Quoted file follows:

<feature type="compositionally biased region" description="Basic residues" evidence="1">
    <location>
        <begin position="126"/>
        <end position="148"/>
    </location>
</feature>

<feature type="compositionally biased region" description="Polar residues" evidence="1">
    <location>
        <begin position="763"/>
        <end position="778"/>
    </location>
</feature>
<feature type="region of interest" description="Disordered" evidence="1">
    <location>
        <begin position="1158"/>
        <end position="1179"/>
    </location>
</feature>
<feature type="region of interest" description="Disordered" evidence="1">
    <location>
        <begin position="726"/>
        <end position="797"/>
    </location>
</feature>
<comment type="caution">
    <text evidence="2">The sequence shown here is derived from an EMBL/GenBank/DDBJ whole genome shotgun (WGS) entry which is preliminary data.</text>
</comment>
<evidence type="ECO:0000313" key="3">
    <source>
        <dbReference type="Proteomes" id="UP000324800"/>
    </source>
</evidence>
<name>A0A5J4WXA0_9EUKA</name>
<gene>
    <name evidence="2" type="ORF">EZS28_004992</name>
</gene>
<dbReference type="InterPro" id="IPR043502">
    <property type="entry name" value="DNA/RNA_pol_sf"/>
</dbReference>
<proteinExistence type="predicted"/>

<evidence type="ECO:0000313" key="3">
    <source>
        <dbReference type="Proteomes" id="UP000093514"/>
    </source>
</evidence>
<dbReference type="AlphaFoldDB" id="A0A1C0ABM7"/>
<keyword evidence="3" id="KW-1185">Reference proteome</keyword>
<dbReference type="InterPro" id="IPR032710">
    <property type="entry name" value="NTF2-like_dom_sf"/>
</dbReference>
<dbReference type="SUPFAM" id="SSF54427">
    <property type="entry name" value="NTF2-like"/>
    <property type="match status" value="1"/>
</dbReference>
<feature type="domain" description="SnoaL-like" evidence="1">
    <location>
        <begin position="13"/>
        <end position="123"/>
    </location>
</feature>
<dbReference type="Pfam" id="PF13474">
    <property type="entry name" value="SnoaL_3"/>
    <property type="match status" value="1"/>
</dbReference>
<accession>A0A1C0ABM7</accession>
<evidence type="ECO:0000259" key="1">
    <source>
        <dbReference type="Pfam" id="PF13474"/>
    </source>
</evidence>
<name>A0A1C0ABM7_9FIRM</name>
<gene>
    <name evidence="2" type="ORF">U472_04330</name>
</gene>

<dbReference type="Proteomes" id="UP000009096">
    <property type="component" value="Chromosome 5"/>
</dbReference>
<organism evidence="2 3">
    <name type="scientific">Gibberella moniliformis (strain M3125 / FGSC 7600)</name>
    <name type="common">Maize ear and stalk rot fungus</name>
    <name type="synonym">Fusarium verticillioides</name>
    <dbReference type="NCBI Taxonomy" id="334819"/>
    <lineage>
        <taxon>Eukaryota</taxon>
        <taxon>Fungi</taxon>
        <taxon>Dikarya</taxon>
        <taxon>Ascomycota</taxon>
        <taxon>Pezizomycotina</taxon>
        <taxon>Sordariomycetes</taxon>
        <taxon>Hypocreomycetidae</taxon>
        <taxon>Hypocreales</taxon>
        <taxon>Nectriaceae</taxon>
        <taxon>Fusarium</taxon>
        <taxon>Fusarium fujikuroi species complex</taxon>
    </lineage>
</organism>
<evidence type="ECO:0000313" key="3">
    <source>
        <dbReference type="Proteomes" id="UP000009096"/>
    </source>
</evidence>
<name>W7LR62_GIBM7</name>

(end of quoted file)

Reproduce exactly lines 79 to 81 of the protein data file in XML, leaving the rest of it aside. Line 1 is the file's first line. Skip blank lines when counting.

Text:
    <name type="scientific">Gibberella moniliformis (strain M3125 / FGSC 7600)</name>
    <name type="common">Maize ear and stalk rot fungus</name>
    <name type="synonym">Fusarium verticillioides</name>